When I came back inside from my woods visit, I added another Kiva loan to the three I already have going (two of which represents pooled monies from my women’s circle members). I chose a women’s cooperative in Pakistan with a craft business. I paid for the loan using my profits from selling my own goddess art. I also signed up to sponsor a woman in the Congo via Woman to Woman International. Maybe this isn’t “enough,” but it is something. I work hard to support women in my own community in a variety of ways and I have for many years. I write all over the place…maybe that isn’t “real” help or maybe it is, but I can’t stop doing it.
With regard to my women’s circle and the questions my friend and I asked of ourselves, I returned to part of a past assignment for one of my Ocean Seminary College classes:
In The Politics of Women’s Spirituality, Rush observes, “the rituals being created today by various women are part of the renaissance of women’s spirituality, that is, of the ultimate holiness or life-sacredness of women and the female creative process. Within a world which for centuries has tried to brand women as ‘unclean,’ as ‘devils,’ or as ‘immoral corruptor of man,’ this healing process is a vital one.” She also states, and I deeply agree, that “reforming patriarchal religions…is not possible, just as reforming capitalism is not possible. The very institutions are contradictory to feminism. Women need to once again create new theory and practices for ourselves in order to reunite the spiritual element with the social-political” (p. 384).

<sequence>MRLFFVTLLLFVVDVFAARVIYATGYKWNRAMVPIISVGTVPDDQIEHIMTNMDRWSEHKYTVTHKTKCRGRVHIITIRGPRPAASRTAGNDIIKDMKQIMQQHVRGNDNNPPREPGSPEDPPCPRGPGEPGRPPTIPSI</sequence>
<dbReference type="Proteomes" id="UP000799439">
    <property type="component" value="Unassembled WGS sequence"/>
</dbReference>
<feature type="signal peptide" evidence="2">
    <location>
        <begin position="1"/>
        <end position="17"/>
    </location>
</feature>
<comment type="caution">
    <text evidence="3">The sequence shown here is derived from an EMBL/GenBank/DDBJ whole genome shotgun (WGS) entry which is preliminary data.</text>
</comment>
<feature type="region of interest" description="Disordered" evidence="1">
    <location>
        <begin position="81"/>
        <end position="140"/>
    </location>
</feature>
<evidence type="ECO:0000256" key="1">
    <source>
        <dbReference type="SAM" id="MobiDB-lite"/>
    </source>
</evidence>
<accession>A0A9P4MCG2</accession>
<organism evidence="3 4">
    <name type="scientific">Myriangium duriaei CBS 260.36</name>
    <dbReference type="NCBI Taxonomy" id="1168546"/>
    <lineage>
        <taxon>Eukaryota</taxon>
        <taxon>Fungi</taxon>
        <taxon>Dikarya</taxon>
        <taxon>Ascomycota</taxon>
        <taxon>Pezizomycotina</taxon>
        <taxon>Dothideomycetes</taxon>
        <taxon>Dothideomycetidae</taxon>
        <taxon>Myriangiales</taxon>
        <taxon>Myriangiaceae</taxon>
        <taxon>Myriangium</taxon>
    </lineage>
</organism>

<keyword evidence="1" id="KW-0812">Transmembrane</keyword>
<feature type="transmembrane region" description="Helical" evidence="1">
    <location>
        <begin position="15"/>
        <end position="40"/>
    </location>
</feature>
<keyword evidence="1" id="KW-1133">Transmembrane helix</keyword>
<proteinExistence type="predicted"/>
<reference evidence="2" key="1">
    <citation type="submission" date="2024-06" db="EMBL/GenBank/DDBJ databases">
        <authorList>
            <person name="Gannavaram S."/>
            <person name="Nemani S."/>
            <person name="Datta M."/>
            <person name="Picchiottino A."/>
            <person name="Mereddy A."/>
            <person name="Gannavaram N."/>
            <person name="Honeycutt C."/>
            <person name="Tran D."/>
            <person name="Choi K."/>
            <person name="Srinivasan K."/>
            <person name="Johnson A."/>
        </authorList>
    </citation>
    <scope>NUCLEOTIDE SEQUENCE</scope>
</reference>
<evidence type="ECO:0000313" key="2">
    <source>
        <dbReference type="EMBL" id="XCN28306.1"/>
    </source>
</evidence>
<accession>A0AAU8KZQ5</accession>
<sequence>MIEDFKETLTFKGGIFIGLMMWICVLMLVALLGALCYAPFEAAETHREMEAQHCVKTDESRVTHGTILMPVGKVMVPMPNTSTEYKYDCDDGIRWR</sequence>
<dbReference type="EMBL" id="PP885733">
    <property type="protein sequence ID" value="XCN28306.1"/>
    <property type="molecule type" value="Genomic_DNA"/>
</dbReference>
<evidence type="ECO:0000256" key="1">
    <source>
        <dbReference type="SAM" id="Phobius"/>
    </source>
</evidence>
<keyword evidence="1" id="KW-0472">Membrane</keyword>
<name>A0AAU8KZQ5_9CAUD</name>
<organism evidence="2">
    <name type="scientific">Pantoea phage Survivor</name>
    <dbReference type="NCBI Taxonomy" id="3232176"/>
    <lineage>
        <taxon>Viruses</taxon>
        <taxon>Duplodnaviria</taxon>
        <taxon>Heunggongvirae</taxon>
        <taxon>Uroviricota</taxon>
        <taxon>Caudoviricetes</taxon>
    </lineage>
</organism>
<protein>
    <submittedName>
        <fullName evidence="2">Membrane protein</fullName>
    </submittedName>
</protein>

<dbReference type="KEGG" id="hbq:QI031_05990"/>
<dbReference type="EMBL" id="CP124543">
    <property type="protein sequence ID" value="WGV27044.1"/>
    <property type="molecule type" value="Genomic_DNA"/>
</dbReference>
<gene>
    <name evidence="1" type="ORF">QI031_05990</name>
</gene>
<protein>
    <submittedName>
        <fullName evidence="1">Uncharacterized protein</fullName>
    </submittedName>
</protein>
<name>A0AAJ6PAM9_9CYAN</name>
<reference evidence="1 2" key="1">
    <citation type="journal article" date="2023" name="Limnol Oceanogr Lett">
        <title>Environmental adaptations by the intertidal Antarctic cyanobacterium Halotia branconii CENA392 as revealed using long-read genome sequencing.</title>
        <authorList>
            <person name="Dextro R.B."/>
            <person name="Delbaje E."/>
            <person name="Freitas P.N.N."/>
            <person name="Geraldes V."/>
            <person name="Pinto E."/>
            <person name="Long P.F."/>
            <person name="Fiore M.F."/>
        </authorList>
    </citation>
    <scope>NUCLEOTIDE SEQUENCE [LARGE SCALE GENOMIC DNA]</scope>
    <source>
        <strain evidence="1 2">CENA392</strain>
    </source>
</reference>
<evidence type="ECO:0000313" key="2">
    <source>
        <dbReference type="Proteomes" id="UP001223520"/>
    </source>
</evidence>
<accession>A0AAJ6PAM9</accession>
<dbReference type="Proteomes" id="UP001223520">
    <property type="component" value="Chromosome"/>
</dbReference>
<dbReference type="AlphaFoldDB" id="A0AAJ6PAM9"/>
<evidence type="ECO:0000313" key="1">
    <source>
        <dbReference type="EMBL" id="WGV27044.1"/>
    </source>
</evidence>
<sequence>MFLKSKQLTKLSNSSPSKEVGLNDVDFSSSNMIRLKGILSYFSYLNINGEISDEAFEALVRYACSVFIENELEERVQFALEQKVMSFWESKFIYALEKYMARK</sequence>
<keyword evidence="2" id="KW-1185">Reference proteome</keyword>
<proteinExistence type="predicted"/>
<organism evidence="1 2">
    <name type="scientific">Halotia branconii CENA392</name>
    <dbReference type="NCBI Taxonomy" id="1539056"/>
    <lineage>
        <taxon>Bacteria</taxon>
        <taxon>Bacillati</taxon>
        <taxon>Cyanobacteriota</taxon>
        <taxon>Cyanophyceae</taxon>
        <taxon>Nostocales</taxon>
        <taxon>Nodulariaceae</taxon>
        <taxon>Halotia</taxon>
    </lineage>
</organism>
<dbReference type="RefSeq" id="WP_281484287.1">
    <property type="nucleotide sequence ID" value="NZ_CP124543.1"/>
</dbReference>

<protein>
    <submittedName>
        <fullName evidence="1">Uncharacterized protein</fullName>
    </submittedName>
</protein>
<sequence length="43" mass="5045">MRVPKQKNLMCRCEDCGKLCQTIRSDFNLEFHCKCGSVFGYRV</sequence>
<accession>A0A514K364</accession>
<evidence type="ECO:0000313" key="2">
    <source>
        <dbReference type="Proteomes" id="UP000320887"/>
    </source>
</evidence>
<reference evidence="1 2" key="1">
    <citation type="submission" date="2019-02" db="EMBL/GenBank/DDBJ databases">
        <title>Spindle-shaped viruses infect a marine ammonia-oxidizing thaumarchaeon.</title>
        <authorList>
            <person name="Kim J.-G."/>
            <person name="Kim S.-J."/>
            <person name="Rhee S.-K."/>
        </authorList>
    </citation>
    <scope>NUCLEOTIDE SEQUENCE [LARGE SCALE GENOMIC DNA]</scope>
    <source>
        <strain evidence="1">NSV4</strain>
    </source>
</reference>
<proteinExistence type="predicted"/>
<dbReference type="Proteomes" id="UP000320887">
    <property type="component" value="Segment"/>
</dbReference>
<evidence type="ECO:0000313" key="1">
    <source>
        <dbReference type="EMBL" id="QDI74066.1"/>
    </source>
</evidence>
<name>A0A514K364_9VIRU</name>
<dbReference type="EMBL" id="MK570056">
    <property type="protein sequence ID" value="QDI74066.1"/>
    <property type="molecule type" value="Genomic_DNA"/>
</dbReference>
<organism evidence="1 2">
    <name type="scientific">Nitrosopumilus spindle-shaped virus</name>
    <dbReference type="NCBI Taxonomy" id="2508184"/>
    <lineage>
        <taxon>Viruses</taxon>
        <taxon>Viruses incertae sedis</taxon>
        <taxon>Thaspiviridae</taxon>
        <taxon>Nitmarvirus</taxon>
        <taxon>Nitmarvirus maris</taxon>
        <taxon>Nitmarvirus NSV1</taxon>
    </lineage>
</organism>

She then says, “…it does seem to me, though, that it may be possible to create women’s religions within this culture even more the rest of the institutions have caught up with them, and to use these spiritual groups as vital centers for creating radically different ways of living. Women’s spirituality groups can become birth centers for social change” (p. 384).
Diane Stein in The Goddess Celebrates, while not using the same language, definitely draws the same conclusion in her observations that women’s self-empowerment is central to the women’s spirituality movement and in women’s rituals and that these rituals, “…create a microcosm, a ‘little universe’ within which women try out what they want the macrocosm, the ‘big universe’ or real world to be. Within the safety and protected space of the cast circle, women create their idea of what the world would be like to live in under matriarchal/Goddess women’s values…The woman who in the safety of the cast circle designs the world as she would like it to be takes that memory of creation and success out into daily life…A woman who in ritual meditation heals herself and the wrongs of the world, who sees herself whole and the planet clean and free, leaves the circle with a greater idea of what is possible and what it would be like. She has a greater impetus to take that microcosm into daily life and accomplish it on the earth…By empowering women through the microcosm of the ritual’s cast circle, change becomes possible in the macrocosm real world.” (p. 2-3)